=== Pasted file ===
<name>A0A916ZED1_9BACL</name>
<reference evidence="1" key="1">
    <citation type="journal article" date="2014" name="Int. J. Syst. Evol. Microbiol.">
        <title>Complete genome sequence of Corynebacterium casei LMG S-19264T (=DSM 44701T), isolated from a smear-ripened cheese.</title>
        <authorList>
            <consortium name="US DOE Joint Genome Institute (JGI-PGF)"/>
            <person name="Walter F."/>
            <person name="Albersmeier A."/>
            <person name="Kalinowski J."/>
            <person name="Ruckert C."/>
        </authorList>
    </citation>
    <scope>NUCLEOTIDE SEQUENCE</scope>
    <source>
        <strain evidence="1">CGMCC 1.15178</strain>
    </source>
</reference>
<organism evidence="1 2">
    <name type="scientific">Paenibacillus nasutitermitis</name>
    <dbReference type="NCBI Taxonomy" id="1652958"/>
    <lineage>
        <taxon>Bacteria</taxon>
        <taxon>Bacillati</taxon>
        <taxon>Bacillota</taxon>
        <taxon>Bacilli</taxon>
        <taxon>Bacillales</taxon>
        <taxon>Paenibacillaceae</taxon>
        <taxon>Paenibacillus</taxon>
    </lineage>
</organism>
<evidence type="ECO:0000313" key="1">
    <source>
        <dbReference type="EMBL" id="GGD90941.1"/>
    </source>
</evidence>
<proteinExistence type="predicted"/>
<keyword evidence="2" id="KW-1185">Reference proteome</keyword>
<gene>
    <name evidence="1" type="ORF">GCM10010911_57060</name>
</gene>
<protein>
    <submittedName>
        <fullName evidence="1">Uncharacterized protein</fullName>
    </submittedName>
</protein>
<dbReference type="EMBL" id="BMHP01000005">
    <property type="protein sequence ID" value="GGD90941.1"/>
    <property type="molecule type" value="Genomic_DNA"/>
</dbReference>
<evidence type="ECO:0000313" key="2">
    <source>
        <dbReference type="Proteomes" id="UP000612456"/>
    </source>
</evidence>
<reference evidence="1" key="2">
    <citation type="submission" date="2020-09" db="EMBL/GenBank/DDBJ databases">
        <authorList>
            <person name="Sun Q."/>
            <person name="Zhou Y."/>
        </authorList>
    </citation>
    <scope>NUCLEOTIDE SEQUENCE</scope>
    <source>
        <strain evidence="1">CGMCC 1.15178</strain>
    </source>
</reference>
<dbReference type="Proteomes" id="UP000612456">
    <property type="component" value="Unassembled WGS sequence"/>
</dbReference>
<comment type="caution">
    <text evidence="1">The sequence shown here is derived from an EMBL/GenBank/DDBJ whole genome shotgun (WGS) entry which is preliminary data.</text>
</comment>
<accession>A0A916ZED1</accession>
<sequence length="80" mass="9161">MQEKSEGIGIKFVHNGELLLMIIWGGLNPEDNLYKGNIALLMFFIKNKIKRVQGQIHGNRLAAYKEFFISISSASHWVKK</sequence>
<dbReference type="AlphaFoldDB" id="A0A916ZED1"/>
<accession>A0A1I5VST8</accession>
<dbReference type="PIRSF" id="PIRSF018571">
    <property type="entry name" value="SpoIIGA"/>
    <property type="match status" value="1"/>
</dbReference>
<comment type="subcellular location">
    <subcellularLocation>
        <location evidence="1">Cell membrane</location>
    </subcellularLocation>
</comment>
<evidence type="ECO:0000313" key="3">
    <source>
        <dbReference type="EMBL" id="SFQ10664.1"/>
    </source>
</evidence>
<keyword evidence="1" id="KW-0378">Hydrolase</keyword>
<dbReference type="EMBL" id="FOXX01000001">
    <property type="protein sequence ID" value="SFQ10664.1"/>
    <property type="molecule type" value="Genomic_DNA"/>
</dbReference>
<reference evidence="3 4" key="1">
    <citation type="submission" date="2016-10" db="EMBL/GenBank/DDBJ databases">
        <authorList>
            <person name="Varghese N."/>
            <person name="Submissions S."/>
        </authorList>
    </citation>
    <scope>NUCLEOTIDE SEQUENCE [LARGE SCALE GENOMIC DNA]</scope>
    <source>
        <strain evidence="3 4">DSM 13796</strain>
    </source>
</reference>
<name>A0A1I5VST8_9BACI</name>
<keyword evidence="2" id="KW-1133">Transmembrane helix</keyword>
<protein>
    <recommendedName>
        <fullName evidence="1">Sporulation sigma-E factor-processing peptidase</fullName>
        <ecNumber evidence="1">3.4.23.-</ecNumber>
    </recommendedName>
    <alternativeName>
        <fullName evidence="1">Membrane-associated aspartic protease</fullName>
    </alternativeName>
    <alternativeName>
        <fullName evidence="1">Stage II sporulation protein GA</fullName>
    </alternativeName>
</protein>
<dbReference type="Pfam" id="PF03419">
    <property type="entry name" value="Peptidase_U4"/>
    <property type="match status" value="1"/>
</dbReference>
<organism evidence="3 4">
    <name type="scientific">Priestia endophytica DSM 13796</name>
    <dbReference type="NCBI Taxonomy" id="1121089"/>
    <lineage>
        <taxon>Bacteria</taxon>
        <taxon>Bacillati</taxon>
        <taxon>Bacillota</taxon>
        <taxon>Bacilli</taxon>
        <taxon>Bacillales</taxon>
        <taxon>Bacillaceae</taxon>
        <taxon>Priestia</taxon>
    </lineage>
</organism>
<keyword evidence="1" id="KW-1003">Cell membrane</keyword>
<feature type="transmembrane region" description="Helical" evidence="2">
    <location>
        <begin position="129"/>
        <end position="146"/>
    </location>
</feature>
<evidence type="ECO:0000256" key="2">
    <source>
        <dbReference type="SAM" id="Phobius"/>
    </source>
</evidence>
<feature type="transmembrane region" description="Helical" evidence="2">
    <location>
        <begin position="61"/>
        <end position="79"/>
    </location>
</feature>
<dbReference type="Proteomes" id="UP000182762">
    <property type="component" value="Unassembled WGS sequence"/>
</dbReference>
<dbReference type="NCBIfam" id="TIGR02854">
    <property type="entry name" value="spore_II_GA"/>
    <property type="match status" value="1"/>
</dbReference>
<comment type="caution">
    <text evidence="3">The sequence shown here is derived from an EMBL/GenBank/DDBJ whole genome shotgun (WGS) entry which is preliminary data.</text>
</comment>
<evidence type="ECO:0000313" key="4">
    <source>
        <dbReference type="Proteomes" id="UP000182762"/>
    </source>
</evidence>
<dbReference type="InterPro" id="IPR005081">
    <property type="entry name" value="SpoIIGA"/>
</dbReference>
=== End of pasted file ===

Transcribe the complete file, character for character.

<name>A0A916ZED1_9BACL</name>
<reference evidence="1" key="1">
    <citation type="journal article" date="2014" name="Int. J. Syst. Evol. Microbiol.">
        <title>Complete genome sequence of Corynebacterium casei LMG S-19264T (=DSM 44701T), isolated from a smear-ripened cheese.</title>
        <authorList>
            <consortium name="US DOE Joint Genome Institute (JGI-PGF)"/>
            <person name="Walter F."/>
            <person name="Albersmeier A."/>
            <person name="Kalinowski J."/>
            <person name="Ruckert C."/>
        </authorList>
    </citation>
    <scope>NUCLEOTIDE SEQUENCE</scope>
    <source>
        <strain evidence="1">CGMCC 1.15178</strain>
    </source>
</reference>
<organism evidence="1 2">
    <name type="scientific">Paenibacillus nasutitermitis</name>
    <dbReference type="NCBI Taxonomy" id="1652958"/>
    <lineage>
        <taxon>Bacteria</taxon>
        <taxon>Bacillati</taxon>
        <taxon>Bacillota</taxon>
        <taxon>Bacilli</taxon>
        <taxon>Bacillales</taxon>
        <taxon>Paenibacillaceae</taxon>
        <taxon>Paenibacillus</taxon>
    </lineage>
</organism>
<evidence type="ECO:0000313" key="1">
    <source>
        <dbReference type="EMBL" id="GGD90941.1"/>
    </source>
</evidence>
<proteinExistence type="predicted"/>
<keyword evidence="2" id="KW-1185">Reference proteome</keyword>
<gene>
    <name evidence="1" type="ORF">GCM10010911_57060</name>
</gene>
<protein>
    <submittedName>
        <fullName evidence="1">Uncharacterized protein</fullName>
    </submittedName>
</protein>
<dbReference type="EMBL" id="BMHP01000005">
    <property type="protein sequence ID" value="GGD90941.1"/>
    <property type="molecule type" value="Genomic_DNA"/>
</dbReference>
<evidence type="ECO:0000313" key="2">
    <source>
        <dbReference type="Proteomes" id="UP000612456"/>
    </source>
</evidence>
<reference evidence="1" key="2">
    <citation type="submission" date="2020-09" db="EMBL/GenBank/DDBJ databases">
        <authorList>
            <person name="Sun Q."/>
            <person name="Zhou Y."/>
        </authorList>
    </citation>
    <scope>NUCLEOTIDE SEQUENCE</scope>
    <source>
        <strain evidence="1">CGMCC 1.15178</strain>
    </source>
</reference>
<dbReference type="Proteomes" id="UP000612456">
    <property type="component" value="Unassembled WGS sequence"/>
</dbReference>
<comment type="caution">
    <text evidence="1">The sequence shown here is derived from an EMBL/GenBank/DDBJ whole genome shotgun (WGS) entry which is preliminary data.</text>
</comment>
<accession>A0A916ZED1</accession>
<sequence length="80" mass="9161">MQEKSEGIGIKFVHNGELLLMIIWGGLNPEDNLYKGNIALLMFFIKNKIKRVQGQIHGNRLAAYKEFFISISSASHWVKK</sequence>
<dbReference type="AlphaFoldDB" id="A0A916ZED1"/>
<accession>A0A1I5VST8</accession>
<dbReference type="PIRSF" id="PIRSF018571">
    <property type="entry name" value="SpoIIGA"/>
    <property type="match status" value="1"/>
</dbReference>
<comment type="subcellular location">
    <subcellularLocation>
        <location evidence="1">Cell membrane</location>
    </subcellularLocation>
</comment>
<evidence type="ECO:0000313" key="3">
    <source>
        <dbReference type="EMBL" id="SFQ10664.1"/>
    </source>
</evidence>
<keyword evidence="1" id="KW-0378">Hydrolase</keyword>
<dbReference type="EMBL" id="FOXX01000001">
    <property type="protein sequence ID" value="SFQ10664.1"/>
    <property type="molecule type" value="Genomic_DNA"/>
</dbReference>
<reference evidence="3 4" key="1">
    <citation type="submission" date="2016-10" db="EMBL/GenBank/DDBJ databases">
        <authorList>
            <person name="Varghese N."/>
            <person name="Submissions S."/>
        </authorList>
    </citation>
    <scope>NUCLEOTIDE SEQUENCE [LARGE SCALE GENOMIC DNA]</scope>
    <source>
        <strain evidence="3 4">DSM 13796</strain>
    </source>
</reference>
<name>A0A1I5VST8_9BACI</name>
<keyword evidence="2" id="KW-1133">Transmembrane helix</keyword>
<protein>
    <recommendedName>
        <fullName evidence="1">Sporulation sigma-E factor-processing peptidase</fullName>
        <ecNumber evidence="1">3.4.23.-</ecNumber>
    </recommendedName>
    <alternativeName>
        <fullName evidence="1">Membrane-associated aspartic protease</fullName>
    </alternativeName>
    <alternativeName>
        <fullName evidence="1">Stage II sporulation protein GA</fullName>
    </alternativeName>
</protein>
<dbReference type="Pfam" id="PF03419">
    <property type="entry name" value="Peptidase_U4"/>
    <property type="match status" value="1"/>
</dbReference>
<organism evidence="3 4">
    <name type="scientific">Priestia endophytica DSM 13796</name>
    <dbReference type="NCBI Taxonomy" id="1121089"/>
    <lineage>
        <taxon>Bacteria</taxon>
        <taxon>Bacillati</taxon>
        <taxon>Bacillota</taxon>
        <taxon>Bacilli</taxon>
        <taxon>Bacillales</taxon>
        <taxon>Bacillaceae</taxon>
        <taxon>Priestia</taxon>
    </lineage>
</organism>
<keyword evidence="1" id="KW-1003">Cell membrane</keyword>
<feature type="transmembrane region" description="Helical" evidence="2">
    <location>
        <begin position="129"/>
        <end position="146"/>
    </location>
</feature>
<evidence type="ECO:0000256" key="2">
    <source>
        <dbReference type="SAM" id="Phobius"/>
    </source>
</evidence>
<feature type="transmembrane region" description="Helical" evidence="2">
    <location>
        <begin position="61"/>
        <end position="79"/>
    </location>
</feature>
<dbReference type="Proteomes" id="UP000182762">
    <property type="component" value="Unassembled WGS sequence"/>
</dbReference>
<dbReference type="NCBIfam" id="TIGR02854">
    <property type="entry name" value="spore_II_GA"/>
    <property type="match status" value="1"/>
</dbReference>
<comment type="caution">
    <text evidence="3">The sequence shown here is derived from an EMBL/GenBank/DDBJ whole genome shotgun (WGS) entry which is preliminary data.</text>
</comment>
<evidence type="ECO:0000313" key="4">
    <source>
        <dbReference type="Proteomes" id="UP000182762"/>
    </source>
</evidence>
<dbReference type="InterPro" id="IPR005081">
    <property type="entry name" value="SpoIIGA"/>
</dbReference>